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Feature writing4832

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Feature writing4832

  1. 1. Feature Writing
  2. 2. Feature Writing <ul><li>Key function is to humanize, to add color, to educate, to entertain, to illuminate </li></ul><ul><li>May or may not be tied to a current event </li></ul><ul><li>Will often be longer than a traditional news story </li></ul>
  3. 3. Features <ul><li>Use features when you want to: </li></ul><ul><ul><li>Explain, expand and/or analyze previous news stories </li></ul></ul><ul><ul><li>Profile a person </li></ul></ul><ul><ul><li>Document a trend in society </li></ul></ul><ul><ul><li>Create a “how to” guide </li></ul></ul>
  4. 4. Types of Features <ul><li>Personality profiles </li></ul><ul><li>Human interest stories </li></ul><ul><li>Trend stories </li></ul><ul><li>Analysis stories </li></ul>
  5. 5. Feature Writing <ul><li>Does not have to be written in the inverted pyramid format </li></ul><ul><li>Written to hook the reader and draw them into the story </li></ul>
  6. 6. Observations <ul><li>Feature stories allow you to integrate details that are observed…not just spoken </li></ul><ul><li>Sprinkle direct quotations, observations and additional background throughout the story </li></ul>
  7. 7. Example: Piracy in Hong Kong
  8. 8. Choosing the Theme <ul><li>Has the story been done before? </li></ul><ul><li>Is the story of interest to the audience? </li></ul><ul><li>Does the story have holding power (emotional appeal)? </li></ul><ul><li>What makes the story worthy of being reported? </li></ul><ul><li>The theme answers the question, &quot;So what?&quot; </li></ul>
  9. 9. Example: Forrest Gump
  10. 10. Writing the Lead <ul><li>A summary may not be the best lead </li></ul><ul><li>A lead block of one or two paragraphs often begins a feature </li></ul><ul><li>Rather than put the news elements of the story in the lead, the feature writer uses the first two or three paragraphs to set a mood, to arouse readers, to invite them inside </li></ul>
  11. 11. Nut Graph <ul><li>The “So What” paragraph </li></ul><ul><li>Usually in the third or fourth paragraph </li></ul><ul><li>Explains the reason the story is being written </li></ul>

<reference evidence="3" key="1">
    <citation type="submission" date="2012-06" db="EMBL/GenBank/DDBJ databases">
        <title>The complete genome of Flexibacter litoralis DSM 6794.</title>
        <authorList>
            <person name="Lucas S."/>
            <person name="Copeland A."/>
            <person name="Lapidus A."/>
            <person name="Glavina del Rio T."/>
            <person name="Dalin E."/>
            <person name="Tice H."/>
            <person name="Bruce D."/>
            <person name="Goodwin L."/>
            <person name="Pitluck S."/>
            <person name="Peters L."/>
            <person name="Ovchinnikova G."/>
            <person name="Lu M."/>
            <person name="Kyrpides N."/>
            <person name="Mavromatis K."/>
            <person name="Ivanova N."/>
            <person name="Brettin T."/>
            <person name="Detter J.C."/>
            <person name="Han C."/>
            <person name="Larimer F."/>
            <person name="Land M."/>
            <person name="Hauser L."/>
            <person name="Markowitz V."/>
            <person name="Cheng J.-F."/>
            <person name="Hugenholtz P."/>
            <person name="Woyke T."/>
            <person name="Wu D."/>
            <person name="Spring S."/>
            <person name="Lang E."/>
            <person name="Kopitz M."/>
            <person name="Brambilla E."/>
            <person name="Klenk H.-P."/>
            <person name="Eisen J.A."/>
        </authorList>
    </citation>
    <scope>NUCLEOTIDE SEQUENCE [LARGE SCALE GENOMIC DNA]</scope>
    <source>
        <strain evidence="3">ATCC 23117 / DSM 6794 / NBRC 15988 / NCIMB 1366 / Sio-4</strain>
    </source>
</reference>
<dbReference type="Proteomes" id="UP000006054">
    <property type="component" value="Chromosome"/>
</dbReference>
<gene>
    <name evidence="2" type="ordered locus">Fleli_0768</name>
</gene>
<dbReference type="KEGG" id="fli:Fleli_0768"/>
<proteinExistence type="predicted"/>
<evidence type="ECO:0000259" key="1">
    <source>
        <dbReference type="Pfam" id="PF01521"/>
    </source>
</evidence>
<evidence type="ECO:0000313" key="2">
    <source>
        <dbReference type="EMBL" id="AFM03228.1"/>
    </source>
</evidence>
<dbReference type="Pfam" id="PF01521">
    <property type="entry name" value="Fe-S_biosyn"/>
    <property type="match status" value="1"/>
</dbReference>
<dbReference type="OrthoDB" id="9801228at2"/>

12. 12. Body of the Feature <ul><li>Provides vital information while it educates, entertains, and emotionally ties an audience to the subject </li></ul>
  13. 13. Body of the Feature <ul><li>Important components include: </li></ul><ul><ul><li>Background information </li></ul></ul><ul><ul><li>The “thread” of the story </li></ul></ul><ul><ul><li>Dialogue </li></ul></ul><ul><ul><li>Voice </li></ul></ul>
  14. 14. Background Information <ul><li>A paragraph or two of background should be placed high in the story to bring the audience up to date </li></ul>
  15. 15. The “Thread” of the Story <ul><li>Connect the beginning, body and conclusion of the story </li></ul><ul><li>Because a feature generally runs longer than a news story, it is effective to weave a thread throughout the story, which connects the lead to the body and to the conclusion </li></ul><ul><li>This thread can be a single person, an event or a thing, and it usually highlights the theme </li></ul>
  16. 16. Example: Frazier Chorus
  17. 17. Dialogue <ul><li>May be used to keep a story moving </li></ul><ul><li>In feature reporting, it must be accurate </li></ul><ul><li>Can give readers strong mental images and keep them attached to the writing and to the story’s key players </li></ul>
  18. 18. Establish A Voice <ul><li>The &quot;signature&quot; or personal style of each writer </li></ul><ul><li>Voice is the personality of the writer and can be used to inject color, tone, and subtle emotional commentary into the story. </li></ul><ul><li>Voice should be used subtly </li></ul>
  19. 19. Wrapping it Up <ul><li>The ending will wrap up the story and come back to the lead, often with a quotation or a surprising climax. </li></ul><ul><li>Often, a feature ends where the lead started, with a single person or event. </li></ul>

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